Political (Dis)trust in Black America

Shayla Nunnally, associate professor of political science, has written a book 'Trust in Black America: Race, Discrimination, and Politics.' (Daniel Buttrey/UConn Photo)

Shayla Nunnally, associate professor of political science, has written a book 'Trust in Black America: Race, Discrimination, and Politics.' (Daniel Buttrey/UConn Photo)

When Shayla Nunnally was a little girl, she loved the theater. After her mother took her to see the musical Annie, Nunnally wanted nothing more than to play the character of the little orphan.

But when she told her parents about her aspiration, her mother looked at her and said poignantly, “That’s not going to happen, baby.”

“I didn’t understand why,” says Nunnally, associate professor of political science and African-American studies, and a black woman. “My parents had always been encouraging and told me that I could be whatever I wanted to be, but this time, it was different.”

The exchange was a telling example of many of the cultural experiences black Americans have gone through in recent decades. Nunnally’s new book, titled Trust in Black America: Race, Discrimination, and Politics (NYU Press, 2012), analyzes the limits, many stemming from overt or covert racism, placed on the black community – and the subsequent distrust that it fosters for them.

Because blacks were traditionally limited in the roles they could play in society, Nunnally explains, black children often experienced racial socialization, or the realization of social norms about race instilled in them by their parents.

“Black parents had to maintain a delicate balance between instilling in their children that anything is possible, while understanding the harsh realities of the barriers that their and their children’s race might present in some of their everyday aspirations and accomplishments, due to the possibility of racism, says Nunnally.

So, for black children with lofty aspirations – such as to become President, for example – many black parents may have accepted their children’s aspirations with a deep-down, hidden recognition that this would likely never happen in their lifetimes.

“But,” says Nunnally with a smile, “now we have a black president.”

Nunnally’s book shows that both socially and politically, blacks are the least trusting racial group in the U.S. It shows that their legacy of experiencing racial discrimination makes them distant from and distrustful of the American political system, its institutions, and its politicians.

Although racial discrimination and political marginalization have often been cited as reasons blacks are distrustful of the government, Nunnally says that until now, this claim has largely gone untested.

“I wanted to know how people are taught and learn about race across different racial groups, and the extent to which their race has affected them systematically,” says Nunnally.

Trust in Black America, by Shayla C. Nunnally.

Trust in Black America, by Shayla C. Nunnally.

In her book, Nunnally presents an analysis of her national survey of blacks, whites, and Latinos about their racial attitudes. For blacks, she also asked about their racial socialization and the influence of race on their relationships to society. She finds that many blacks’ opinions depend on whether they’ve been taught by their parents to be cautious of other races.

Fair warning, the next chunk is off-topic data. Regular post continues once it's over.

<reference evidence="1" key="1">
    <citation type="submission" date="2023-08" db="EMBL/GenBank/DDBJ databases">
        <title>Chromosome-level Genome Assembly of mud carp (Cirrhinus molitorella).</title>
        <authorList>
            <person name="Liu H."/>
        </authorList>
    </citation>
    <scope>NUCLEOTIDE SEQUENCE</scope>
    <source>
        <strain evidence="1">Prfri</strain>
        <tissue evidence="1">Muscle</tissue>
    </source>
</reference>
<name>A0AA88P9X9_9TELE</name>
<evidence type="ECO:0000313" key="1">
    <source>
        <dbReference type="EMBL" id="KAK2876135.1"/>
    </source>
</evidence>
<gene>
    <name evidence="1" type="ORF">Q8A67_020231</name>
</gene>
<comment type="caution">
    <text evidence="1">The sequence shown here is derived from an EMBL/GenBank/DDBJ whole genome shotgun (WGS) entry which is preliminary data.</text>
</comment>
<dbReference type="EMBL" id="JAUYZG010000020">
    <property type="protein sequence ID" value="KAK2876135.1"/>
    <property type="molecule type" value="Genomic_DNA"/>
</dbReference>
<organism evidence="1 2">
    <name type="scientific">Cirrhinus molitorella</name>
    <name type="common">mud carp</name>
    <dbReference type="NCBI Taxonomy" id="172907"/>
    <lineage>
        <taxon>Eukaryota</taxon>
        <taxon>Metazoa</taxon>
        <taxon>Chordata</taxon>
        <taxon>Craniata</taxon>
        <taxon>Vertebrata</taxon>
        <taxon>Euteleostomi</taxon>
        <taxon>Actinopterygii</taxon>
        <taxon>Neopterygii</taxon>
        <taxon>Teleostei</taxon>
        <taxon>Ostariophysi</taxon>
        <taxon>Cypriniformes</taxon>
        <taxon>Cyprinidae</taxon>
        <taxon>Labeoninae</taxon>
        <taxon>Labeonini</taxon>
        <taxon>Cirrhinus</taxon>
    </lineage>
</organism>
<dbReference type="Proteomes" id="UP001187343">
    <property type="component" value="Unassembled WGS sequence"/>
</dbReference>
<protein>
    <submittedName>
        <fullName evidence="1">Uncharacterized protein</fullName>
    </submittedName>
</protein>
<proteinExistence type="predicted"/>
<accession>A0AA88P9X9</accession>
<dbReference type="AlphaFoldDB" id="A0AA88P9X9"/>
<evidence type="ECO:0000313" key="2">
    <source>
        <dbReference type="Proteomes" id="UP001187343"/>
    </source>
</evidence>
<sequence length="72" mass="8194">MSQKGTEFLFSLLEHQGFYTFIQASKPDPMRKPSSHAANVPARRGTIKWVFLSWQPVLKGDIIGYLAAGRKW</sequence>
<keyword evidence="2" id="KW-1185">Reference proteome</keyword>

But rather than just the result of an individual’s experiences, race is a legacy experience, explains Nunnally. Historically, blacks as a group have seen themselves as excluded from politics, and that frames their democratic experience, regardless of the current political climate.

“Due to blacks being forced into a parallel society, they developed their own institutions, churches, colleges, and newspapers,” says Nunnally. “That was their social capital, the context of how they related to one another and provided resources for their communities, when government and the larger society would not.”

Nunnally’s data show that among political candidates, blacks have the most trust in black Democrats and the least trust in white Republicans. Political trust thus forms around race and partisanship, she says.

Other results suggest that blacks are more distrusting of whites than they are of Asian Americans and Latinos in some circumstances. But, says Nunnally, the extent of racial distrust can be complicated. For example, there is the possibility that blacks may still distrust or be skeptical about a white candidate who may effectively fight for black group interests.

In the case of the country’s most prominent black politician, President Barack Obama, these race lines still hold true. Blacks may perceive that others are biased against him because of his race, says Nunnally. Or they may think that because he has to appeal to the masses, he hasn’t put the needs of blacks high enough on his agenda.

“Race continues to play a role in American politics,” she says. “Since the election of President Obama, there have been conversations about being in a post-racial America – but we’re not.”

Nunnally’s next project will focus on intergenerational race politics. Her work will compare blacks’ political attitudes and experiences from the pre- and post-civil-rights generations.

As for Nunnally’s childhood ambition, she’s very excited that Willow Smith, daughter of actor Will Smith, is said to be starring in a film remake of Annie.

“That’s my dream come true,” she says. “I have to get my tickets to see that!”